by Dr. Sydney Ellerton
Every change of school is an important step in life, involving new friends, new places, new teachers and is still more of a break when it involves, for the first time in life, living away from home. Often there are choices to be made too. My university scholarship, ‘in agriculture’, limited that choice to places with an agricultural department. The decision, Bangor, was an easy one for me. I had known parts of the North Wales coast since early childhood, having made many trips to the seaside at Rhyl, Colwyn Bay and Llandudno. A little later, with my parents, I had a couple of summer holidays in Holyhead, and explored Anglesey and parts of Snowdonia. The whole area was most attractive and held happy memories for me.
So I went to Bangor, a college of the University of Wales, in October 1932, to do an Honours course in Botany with Agricultural Botany. Having previously known and very much enjoyed visiting the area, leaving home for the first time was much less of a plunge than it would otherwise have been, but it was still an adventure and I was more than a little awestruck by it all. The surroundings were lovely, the view of the mountains of Snowdonia in the distance, of the Menai Straits and Anglesey and, closer in, many pleasant walks. The town centre was rather ugly, but you can’t have everything!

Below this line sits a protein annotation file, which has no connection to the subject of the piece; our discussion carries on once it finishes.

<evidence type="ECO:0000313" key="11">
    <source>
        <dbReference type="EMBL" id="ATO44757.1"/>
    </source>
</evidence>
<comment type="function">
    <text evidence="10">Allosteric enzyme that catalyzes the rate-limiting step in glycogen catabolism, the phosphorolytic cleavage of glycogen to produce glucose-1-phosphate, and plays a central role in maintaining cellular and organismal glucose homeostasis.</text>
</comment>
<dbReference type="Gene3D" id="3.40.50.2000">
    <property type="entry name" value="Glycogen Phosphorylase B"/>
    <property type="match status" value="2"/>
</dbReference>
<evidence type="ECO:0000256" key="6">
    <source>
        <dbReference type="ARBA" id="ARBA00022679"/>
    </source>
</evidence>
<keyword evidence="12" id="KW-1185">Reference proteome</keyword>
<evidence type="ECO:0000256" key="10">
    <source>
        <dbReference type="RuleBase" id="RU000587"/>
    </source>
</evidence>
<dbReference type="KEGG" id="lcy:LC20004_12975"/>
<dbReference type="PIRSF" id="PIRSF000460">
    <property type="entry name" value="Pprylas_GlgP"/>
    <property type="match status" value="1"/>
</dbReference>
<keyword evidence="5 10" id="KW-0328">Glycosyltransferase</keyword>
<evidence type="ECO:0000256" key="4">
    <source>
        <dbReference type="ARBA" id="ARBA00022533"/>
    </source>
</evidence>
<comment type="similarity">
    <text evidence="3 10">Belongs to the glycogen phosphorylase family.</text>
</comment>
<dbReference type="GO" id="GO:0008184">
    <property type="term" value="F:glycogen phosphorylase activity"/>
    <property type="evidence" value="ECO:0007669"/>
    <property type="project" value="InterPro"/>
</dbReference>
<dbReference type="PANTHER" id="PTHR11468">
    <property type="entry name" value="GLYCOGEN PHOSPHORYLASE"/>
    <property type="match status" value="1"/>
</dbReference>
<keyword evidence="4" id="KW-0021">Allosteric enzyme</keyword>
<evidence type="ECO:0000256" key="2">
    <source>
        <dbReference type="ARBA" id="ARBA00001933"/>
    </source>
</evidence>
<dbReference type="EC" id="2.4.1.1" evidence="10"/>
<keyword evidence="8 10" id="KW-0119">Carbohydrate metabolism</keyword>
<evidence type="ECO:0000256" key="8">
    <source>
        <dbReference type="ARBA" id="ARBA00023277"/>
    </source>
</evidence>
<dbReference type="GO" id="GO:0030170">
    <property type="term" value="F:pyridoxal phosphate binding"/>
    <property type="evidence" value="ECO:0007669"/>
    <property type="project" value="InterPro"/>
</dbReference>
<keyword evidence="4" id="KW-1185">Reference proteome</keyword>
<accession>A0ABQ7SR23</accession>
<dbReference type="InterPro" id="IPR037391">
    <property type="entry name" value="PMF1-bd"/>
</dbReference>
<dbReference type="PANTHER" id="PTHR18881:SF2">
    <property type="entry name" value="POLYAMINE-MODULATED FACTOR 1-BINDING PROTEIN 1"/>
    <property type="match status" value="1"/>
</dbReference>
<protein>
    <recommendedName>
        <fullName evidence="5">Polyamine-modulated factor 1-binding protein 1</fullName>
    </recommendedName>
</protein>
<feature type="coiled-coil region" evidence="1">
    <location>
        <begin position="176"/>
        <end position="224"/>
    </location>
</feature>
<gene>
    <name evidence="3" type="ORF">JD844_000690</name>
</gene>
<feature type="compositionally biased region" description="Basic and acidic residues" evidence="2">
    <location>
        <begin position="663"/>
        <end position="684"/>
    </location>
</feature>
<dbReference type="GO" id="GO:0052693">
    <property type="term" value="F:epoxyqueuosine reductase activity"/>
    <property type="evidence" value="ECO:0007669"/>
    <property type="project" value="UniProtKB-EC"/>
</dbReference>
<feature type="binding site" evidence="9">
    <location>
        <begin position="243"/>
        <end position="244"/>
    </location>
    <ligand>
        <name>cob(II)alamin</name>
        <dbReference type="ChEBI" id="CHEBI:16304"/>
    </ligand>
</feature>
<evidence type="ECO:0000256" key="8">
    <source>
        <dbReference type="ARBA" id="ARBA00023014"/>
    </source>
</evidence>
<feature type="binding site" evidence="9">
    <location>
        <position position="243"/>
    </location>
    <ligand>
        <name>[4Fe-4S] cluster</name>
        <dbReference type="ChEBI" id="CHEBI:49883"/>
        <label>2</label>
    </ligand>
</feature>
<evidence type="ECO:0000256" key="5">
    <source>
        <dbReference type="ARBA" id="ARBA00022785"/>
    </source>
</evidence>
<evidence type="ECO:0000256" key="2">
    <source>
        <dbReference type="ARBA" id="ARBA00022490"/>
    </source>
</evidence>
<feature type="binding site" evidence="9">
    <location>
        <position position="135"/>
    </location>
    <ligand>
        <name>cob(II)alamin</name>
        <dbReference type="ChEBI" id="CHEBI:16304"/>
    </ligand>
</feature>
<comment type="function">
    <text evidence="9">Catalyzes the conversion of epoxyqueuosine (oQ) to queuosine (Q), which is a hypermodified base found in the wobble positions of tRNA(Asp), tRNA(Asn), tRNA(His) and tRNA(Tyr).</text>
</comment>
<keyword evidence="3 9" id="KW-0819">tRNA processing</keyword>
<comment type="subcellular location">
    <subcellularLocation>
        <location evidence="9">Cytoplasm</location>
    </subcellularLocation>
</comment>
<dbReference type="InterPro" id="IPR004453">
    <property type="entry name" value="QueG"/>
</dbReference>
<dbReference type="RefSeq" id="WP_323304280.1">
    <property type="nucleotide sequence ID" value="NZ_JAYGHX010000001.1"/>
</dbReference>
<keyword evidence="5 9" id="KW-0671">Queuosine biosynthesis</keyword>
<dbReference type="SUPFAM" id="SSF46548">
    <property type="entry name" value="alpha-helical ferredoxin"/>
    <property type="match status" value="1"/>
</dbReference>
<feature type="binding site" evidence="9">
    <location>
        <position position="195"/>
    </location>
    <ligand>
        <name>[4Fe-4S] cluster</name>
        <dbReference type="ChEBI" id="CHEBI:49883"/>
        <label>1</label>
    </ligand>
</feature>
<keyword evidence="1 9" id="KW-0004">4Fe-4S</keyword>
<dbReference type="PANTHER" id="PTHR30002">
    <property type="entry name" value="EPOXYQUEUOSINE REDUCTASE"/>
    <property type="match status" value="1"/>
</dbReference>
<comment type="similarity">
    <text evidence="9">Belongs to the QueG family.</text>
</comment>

The University of Wales, with its four colleges at Aberystwyth, Cardiff, Swansea and Bangor, was pretty new, indeed Bangor celebrated its fiftieth anniversary when I was there. It had started by taking over a hotel at the east end of the town. This had been demolished after the stone buildings at the top of the hill overlooking the city centre had been completed, together with the science departments, of much cheaper and simpler design, at the bottom of the hill. To the students they were known as ‘top coll’ and ‘bottom coll’ and it was quite a climb from one to the other.